Sometime’s I think that the forces behind the Inktober selection device (Tupperware container with the items in it) delights in giving me all of the stuff I don’t want to draw first and somehow hides all of the cool stuff. It did this to me again when it told we it was time to draw a ghost.
It’s not that a ghost is hard to do, painfully easy in fact but the thing is unless you do them with a sheet holding chains… or have them gruesomely mauled by whatever way they died it’s hard to tell that they are actually ghosts… and transparency is hard to pull off in monochrome.
Last year’s sketch looked like a boy standing on the stairs and I still had to explain it to people even after I added the transparency… with any luck this one is better.
Well today I asked the inktober hat (okay, not a hat, but there’s something about having the list in a tupperware container sound wrong) what I had to draw today and it said I had to draw the Grim Reaper.
Part of this was difficult since as a diehard Discworld fan I have a hard time regarding this personification as scary anymore… but one perseveres.
In the end I went back to basics basing it on some of the 14th century Dance of Death imagery, Albrecht Durer drawings and some 30s and 40s european political cartoons.
Okay for today’s reach into the inktober hat drew shoggoth!
One of the good thing about doing Lovecraft based material is that whenever someone criticizes you on certain details all you have to do is say “that’s not badly drawn architecture! It’s non-euclidean!
When I was putting my inktober list together I think I was starting to write Loch Ness Monster but decided to go with something a bit more general and went with Lake Monster.
Which was just as well because it started me wondering about all of the assorted lake monsters scattered across North America, stories that i’ve always loved from the latest tabloid to gems from Native American mythology.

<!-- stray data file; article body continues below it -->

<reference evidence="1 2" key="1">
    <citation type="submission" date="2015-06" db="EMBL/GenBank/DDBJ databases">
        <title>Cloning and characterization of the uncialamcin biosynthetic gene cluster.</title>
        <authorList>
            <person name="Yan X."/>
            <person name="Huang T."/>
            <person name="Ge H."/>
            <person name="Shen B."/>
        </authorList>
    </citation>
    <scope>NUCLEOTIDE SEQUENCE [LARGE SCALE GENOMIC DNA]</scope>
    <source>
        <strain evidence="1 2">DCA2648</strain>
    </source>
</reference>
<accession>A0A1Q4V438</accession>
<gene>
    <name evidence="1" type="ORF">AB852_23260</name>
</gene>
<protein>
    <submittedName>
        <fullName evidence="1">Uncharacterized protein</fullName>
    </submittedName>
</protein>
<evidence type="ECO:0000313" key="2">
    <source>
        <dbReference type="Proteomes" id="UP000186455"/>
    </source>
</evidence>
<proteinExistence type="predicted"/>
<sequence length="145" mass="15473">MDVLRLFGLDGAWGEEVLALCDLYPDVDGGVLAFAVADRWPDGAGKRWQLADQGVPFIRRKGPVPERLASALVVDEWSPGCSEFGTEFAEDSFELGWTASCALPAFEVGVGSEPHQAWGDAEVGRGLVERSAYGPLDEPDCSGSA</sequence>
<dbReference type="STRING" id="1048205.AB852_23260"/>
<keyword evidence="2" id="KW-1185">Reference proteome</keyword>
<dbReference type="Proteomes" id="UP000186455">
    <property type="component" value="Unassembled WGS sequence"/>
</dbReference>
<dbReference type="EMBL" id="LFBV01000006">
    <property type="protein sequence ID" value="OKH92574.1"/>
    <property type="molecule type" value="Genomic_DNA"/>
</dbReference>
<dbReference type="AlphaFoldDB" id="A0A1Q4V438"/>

Of course being the son of a biologist I have a bad tendency to ruin these stories with questions like “just how much is there to eat in those lakes?” and “If it’s a serpent how does it handle these very cold lakes?”
I entertained myself by hypothesizing something that had the same common ancestor as an otter.
Ever since I renewed my Seattle Art Museum membership card I’ve been spending my free Museum Thursdays over at the much closer Burke Museum over in the the University of Washington Campus.
I’ve been getting some good sketches, which I’m sure to share eventually, so it’s time well spent.
But when I left for the day I saw this sign.
Now I know it’s saying the usual stuff no food, leave your backpack at the desk,yes you can take pictures but the puckish side of me takes one look at the pictures and says… “what, no burgers and wine? So… a plate of teriyaki and a coke is okay?”
And where am I supposed to find a triceratops at short notice?